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Column: Stepping up to fight food insecurity

For the Valley News
Published: 11/25/2020 10:20:08 PM
Modified: 11/25/2020 10:20:04 PM

When the story is written about the Upper Valley’s response to the COVID-19 pandemic, I hope space will be set aside to tell the tale of “the little nonprofit that could.”

I’m referring, of course, to Willing Hands, which has considerably stepped up its game in 2020 to become one of the big engines of food delivery in the Upper Valley and beyond. On any given day, big white trucks emblazoned with the nonprofit’s distinctive logo could be seen transporting tons of fruits, vegetables and whole-grain breads up and down the Connecticut River Valley.

For Willing Hands, “stepping up its game” took many forms — from partnering with The Upper Valley Haven and Listen Community Services in the development of an “Upper Valley Food Security Plan” to making extra food deliveries to organizations ranging from local food shelves and pantries to homeless shelters and low-income housing complexes. Not to mention recruiting as many as 400 volunteers to both grow and glean produce from area farms. The end result: By mid-November, Willing Hands recovered, grew and gleaned a record 730,000 pounds of food for distribution to recipients.

While the range and scope of its work is impressive, what really makes Willing Hands stand out is how much community support it enjoys and how much community cohesiveness it engenders. From its founding in 2004, its quest “to redirect healthful, good quality food from the waste stream to organizations serving people in need” captured the Upper Valley’s imagination.

I first bore witness to this phenomenon almost 10 years ago while serving as a member of United Way’s grant review team. As I remember it, while we wrangled over which deserving petitioners should be given the limited funds at our disposal, one organization received a full allotment without question. Fast forward to the present and Willing Hands continues to collaborate with — and win support from — a multitude of Upper Valley institutions.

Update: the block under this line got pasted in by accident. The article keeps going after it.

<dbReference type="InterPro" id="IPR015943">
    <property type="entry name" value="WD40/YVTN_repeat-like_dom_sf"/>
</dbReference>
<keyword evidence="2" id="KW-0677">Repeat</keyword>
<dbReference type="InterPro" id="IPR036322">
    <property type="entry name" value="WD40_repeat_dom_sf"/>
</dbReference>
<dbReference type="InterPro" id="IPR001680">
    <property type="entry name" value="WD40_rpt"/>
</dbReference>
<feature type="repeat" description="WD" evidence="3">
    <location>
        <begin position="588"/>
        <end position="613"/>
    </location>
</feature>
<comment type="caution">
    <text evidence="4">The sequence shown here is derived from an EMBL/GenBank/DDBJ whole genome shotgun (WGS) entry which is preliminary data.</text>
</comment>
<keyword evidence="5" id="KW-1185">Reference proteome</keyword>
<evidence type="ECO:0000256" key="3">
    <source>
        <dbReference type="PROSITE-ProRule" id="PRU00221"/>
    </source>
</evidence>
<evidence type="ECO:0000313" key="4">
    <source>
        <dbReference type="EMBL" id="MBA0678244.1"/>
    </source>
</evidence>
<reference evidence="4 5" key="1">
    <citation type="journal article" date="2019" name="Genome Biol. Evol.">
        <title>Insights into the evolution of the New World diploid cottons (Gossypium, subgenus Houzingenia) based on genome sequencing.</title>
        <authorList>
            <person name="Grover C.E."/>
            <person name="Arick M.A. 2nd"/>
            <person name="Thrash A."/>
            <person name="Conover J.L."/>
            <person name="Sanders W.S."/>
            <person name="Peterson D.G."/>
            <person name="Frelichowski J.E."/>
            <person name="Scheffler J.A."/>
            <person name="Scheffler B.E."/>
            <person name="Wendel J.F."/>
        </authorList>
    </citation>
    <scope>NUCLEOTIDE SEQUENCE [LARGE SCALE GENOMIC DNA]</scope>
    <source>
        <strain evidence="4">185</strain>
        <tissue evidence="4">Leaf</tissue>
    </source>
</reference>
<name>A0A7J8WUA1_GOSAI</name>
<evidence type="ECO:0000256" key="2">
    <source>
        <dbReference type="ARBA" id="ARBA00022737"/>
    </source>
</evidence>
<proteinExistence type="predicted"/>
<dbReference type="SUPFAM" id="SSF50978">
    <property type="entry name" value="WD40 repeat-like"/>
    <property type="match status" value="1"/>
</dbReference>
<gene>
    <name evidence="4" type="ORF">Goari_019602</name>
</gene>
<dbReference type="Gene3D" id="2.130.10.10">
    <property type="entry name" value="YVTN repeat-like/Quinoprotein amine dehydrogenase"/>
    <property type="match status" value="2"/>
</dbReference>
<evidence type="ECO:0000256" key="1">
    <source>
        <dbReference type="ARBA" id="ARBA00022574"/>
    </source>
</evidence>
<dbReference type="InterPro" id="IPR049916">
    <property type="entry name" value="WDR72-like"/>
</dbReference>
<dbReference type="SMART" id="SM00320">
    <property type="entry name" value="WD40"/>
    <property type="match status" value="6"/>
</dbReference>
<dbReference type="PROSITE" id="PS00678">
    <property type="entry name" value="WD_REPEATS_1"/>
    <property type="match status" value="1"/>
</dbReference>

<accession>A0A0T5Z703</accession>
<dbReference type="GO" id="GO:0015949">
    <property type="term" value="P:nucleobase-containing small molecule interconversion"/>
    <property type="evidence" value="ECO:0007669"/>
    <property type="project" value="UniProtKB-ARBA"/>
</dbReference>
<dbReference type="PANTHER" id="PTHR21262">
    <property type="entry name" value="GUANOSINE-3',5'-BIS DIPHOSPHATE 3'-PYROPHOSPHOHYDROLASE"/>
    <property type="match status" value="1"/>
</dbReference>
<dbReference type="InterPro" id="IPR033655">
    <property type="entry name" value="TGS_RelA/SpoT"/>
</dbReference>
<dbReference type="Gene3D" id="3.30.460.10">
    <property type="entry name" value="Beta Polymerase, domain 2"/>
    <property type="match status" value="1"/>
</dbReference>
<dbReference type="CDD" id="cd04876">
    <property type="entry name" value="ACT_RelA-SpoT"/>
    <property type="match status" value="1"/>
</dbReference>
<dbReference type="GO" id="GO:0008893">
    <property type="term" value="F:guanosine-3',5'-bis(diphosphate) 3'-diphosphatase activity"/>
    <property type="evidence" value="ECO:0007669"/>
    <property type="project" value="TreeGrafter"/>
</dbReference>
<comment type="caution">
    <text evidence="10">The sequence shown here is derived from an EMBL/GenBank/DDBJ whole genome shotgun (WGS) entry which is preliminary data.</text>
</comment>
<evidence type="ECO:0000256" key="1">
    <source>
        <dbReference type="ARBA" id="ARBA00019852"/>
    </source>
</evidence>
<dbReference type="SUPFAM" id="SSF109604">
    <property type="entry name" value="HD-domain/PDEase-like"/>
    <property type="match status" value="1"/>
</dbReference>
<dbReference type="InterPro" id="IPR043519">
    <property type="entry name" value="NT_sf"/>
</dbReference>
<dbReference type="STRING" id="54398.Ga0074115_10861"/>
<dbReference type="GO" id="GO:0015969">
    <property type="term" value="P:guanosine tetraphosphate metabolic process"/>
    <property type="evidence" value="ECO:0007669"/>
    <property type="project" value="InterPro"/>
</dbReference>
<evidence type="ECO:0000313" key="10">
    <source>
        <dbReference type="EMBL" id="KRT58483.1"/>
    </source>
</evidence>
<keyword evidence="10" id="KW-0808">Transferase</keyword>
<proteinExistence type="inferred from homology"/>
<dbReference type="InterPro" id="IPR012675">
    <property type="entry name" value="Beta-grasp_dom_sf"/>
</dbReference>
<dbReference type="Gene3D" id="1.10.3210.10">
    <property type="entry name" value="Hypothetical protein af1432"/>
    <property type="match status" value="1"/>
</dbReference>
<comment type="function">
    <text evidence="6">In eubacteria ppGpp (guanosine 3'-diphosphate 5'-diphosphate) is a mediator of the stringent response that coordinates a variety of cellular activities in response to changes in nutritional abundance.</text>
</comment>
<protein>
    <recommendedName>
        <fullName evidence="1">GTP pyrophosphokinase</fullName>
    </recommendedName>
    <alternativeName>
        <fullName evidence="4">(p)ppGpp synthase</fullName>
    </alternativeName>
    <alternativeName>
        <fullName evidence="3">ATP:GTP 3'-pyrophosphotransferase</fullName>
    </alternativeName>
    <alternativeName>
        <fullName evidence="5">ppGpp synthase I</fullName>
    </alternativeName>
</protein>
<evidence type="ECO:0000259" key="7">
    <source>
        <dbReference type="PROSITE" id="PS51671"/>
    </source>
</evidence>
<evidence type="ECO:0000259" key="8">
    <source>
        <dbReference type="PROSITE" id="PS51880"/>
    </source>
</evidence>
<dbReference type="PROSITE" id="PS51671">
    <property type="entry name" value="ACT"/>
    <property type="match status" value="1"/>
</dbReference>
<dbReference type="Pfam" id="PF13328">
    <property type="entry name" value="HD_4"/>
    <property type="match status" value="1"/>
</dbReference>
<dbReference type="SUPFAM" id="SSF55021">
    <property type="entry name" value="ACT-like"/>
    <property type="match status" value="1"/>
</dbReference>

Seeking gardening or gleaning volunteers to supplement an army of retirees? Try Hypertherm or Youth-in-Action or Upper Valley Young Professionals. Looking for places to grow produce? How about Cedar Circle Farm or the Upper Valley Land Trust’s Brookmead Food Pantry Garden or Dartmouth-Hitchcock’s Farmacy Garden. Seeking food donations? Look no further than King Arthur Baking Co. or Pete and Gerry’s or almost any farm within driving distance.

And the Co-op Food Stores maintains the ties that bind by designating Willing Hands as one of its “Food Access Partners,” along with The Haven and Listen. This designation allows Willing Hands to participate in the “Pennies for Change” program, which provides the three partners with monthly contributions from customers who volunteer to “round up” their tabs at the cash registers.

Anywhere you turn in the Upper Valley there are people willing and eager to help the “little non-profit that could” combat food waste and improve health and food security within our communities.

Skip Sturman, of Thetford, is director emeritus of Dartmouth Career Services and a longtime Willing Hands volunteer.




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